Students with Disabilities and Note-Taking
Does your child have difficulty taking notes during class? Or, perhaps not have enough quality/quantity notes from class lectures that one would expect to demonstrate understanding the lecture material that day, and to properly prepare for a unit, midterm, or final exam later. Note-taking has been examined and, often, supports and accommodations are required for the student to have the quality and quantity of notes equivalent to that of students without disabilities.
A Study Examining Note-Taking and Students with Disabilities
A study by Joseph R. Boyle (2010) examined the impact of strategic note-taking on recall and test performance in a science class with middle school students that have been identified with the IDEA disability category, specific learning disability. In middle school and the grades above, the majority of content-specific classes such as science, history, mathematics, etc. largely use teacher-led lectures to teach subject information. For students to do well, they must have strong listening skills to take comprehensive and informative notes.
Fewer Notes and of Lesser Quality for Students with Disabilities
Students that have a learning disability are at an academic disadvantage because they take fewer notes and notes of lesser quality than students that do not have a learning disability. The study seeks to understand the result on quality, quantity, recall, and comprehension if students with learning disabilities employ strategic note-taking during a lecture.
Would Strategic Note-Taking Make a Difference?
Would strategic note-taking increase the ability to capture more notes? Would students develop stronger listening skills and strengthen the ability to identify relevantly versus irrelevant information? Would the lecture be more memorable? Would comprehension improve? Would strategic note-taking allow the student to better succeed? Specifically, the study sought to address the effect of strategic note-taking on four measures: (1) number of notes recorded (2) recall and a comprehension performance (3) record of cued lecture points (lecture points subtly highlighted by the teacher – e.g. “listen up this is important,” or a numbered point “there are three types of toads”) and lastly, (4) recall of cued lecture points when the lecture was over.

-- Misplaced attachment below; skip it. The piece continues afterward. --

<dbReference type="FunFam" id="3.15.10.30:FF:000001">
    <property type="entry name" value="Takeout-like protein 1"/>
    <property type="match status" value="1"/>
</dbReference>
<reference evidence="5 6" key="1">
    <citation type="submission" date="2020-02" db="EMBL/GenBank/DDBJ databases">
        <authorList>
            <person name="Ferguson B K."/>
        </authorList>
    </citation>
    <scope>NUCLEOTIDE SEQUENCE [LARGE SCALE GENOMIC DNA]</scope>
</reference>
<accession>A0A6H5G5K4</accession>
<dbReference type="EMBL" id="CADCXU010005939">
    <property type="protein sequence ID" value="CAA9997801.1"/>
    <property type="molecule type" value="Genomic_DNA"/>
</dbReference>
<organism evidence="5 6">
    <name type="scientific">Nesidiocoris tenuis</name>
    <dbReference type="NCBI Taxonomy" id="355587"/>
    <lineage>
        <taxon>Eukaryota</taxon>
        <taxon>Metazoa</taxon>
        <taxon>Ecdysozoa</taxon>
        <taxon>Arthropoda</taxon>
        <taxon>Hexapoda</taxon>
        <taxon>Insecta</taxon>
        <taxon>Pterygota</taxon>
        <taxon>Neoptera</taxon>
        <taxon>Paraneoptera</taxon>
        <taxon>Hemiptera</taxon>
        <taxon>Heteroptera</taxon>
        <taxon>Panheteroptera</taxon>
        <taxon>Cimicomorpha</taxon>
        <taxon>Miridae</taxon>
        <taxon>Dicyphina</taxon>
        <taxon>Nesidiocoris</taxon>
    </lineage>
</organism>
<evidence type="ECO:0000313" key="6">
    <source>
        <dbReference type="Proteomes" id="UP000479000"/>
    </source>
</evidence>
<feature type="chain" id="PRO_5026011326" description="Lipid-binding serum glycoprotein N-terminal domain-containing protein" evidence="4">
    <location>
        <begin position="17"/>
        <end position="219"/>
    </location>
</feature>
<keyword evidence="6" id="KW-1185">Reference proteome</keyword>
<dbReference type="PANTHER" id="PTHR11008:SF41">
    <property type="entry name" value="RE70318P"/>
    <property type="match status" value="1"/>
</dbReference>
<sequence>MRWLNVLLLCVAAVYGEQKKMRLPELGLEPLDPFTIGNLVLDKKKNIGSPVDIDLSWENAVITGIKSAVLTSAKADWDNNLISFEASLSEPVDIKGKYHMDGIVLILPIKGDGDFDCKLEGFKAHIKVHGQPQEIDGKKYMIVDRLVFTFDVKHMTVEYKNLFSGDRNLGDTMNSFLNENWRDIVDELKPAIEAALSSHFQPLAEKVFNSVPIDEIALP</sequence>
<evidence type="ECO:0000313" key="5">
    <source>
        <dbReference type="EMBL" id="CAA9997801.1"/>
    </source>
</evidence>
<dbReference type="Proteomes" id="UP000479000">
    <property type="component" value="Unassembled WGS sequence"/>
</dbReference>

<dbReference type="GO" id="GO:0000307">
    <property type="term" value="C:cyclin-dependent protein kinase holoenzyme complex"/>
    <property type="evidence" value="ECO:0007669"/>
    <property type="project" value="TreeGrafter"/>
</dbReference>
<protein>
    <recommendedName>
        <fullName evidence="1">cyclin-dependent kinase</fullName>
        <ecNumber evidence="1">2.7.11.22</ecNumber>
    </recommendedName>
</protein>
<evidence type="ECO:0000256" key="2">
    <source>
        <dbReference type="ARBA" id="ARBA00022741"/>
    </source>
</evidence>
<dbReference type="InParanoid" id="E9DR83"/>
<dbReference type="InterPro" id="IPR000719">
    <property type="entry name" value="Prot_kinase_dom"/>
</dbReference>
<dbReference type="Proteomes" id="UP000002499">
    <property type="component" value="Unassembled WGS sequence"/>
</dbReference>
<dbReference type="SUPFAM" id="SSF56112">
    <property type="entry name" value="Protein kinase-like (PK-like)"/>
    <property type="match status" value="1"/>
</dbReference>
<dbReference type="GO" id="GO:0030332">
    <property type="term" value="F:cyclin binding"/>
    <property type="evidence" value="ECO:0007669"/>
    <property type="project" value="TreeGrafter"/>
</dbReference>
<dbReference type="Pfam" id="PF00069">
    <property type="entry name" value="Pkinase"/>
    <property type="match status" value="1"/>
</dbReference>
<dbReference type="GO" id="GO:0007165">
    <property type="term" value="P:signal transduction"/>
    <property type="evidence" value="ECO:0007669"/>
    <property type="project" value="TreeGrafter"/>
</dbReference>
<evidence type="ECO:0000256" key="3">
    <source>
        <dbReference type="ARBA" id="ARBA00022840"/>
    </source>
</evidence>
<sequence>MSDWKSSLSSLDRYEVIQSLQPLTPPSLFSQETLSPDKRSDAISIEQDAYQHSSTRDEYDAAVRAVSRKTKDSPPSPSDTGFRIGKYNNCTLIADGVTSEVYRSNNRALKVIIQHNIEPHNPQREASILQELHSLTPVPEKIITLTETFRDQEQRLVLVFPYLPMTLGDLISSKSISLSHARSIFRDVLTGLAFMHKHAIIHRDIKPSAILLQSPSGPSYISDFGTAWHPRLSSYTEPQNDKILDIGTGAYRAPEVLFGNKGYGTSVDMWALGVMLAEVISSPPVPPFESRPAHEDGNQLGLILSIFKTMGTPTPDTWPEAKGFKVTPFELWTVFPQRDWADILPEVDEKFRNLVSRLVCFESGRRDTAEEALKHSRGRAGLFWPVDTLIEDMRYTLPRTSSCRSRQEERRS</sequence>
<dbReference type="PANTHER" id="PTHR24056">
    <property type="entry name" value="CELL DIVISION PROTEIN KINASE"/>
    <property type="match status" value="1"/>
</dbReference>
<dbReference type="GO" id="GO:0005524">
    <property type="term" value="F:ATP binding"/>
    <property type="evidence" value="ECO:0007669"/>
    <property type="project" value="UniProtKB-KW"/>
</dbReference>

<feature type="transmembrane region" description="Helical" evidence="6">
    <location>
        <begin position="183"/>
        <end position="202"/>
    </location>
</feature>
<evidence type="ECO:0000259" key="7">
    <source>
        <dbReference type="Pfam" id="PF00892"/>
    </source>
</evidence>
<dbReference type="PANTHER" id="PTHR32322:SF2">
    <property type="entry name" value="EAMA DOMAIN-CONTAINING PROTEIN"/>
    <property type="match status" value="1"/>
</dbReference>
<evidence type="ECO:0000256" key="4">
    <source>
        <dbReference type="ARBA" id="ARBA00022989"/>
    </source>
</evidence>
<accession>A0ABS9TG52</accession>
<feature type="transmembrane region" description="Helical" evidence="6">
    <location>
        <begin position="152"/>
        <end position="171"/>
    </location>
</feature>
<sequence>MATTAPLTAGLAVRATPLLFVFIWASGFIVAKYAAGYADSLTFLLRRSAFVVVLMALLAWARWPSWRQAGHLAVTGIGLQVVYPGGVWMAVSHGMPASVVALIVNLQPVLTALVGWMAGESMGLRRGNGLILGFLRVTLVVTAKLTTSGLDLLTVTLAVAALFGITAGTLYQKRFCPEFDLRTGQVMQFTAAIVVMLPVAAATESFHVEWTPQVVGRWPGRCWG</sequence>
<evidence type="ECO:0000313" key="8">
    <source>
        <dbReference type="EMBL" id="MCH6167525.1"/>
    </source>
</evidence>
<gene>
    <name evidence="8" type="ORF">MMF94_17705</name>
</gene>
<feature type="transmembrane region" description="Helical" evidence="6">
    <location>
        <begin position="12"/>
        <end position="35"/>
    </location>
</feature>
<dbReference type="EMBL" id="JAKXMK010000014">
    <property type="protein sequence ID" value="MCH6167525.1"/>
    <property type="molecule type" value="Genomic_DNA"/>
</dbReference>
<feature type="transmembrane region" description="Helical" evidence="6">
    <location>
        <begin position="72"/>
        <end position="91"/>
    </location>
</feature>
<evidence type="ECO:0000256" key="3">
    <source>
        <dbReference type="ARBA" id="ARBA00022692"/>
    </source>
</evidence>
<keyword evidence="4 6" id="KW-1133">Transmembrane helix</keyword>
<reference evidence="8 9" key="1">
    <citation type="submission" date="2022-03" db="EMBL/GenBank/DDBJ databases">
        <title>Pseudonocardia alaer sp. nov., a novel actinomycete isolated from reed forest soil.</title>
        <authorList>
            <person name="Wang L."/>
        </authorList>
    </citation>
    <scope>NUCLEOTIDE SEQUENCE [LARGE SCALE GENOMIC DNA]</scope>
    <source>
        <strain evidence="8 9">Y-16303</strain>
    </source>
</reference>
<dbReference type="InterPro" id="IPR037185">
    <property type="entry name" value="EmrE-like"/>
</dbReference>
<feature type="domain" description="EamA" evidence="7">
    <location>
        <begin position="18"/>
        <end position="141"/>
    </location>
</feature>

A group of forty, sixth through eighth-grade students, who were previously diagnosed having a learning disability, were chosen from two middle schools in the Mid-Atlantic region. From the forty students, two groups were created by random sampling, an experimental group, and a control group. The groups were identical across gender (11 male/9 female), with ethnicity, IQ scores, achievement tests, and writing samples noting few differences.
The experimental group received strategic note-taking training over two sessions using videotaped lectures that simulated a typical science lecture.
The first session was used for strategic note-taking training
The second session was used as a student test session – practicing strategic note-taking.
This group received paper purposely designed for strategic note-taking.
The control group received no training and received normal white lined paper for their note-taking.
The students in both groups were to take notes on a videotaped science lecture; none had prior knowledge about the topic.
The independent variable was strategic note-taking. This variable (training, practice, and specialized note-taking paper) is the difference across the two groups.
There were four dependent variables measured:
Total notes recorded (cued lecture points, non-cued lecture points, total lecture points, and total words)
An immediate free recall (immediately after the lecture, facts, vocabulary, and lecture points were collected without the aid of notes)
Long-term recall (same as the immediate free recall but conducted two days after the lecture)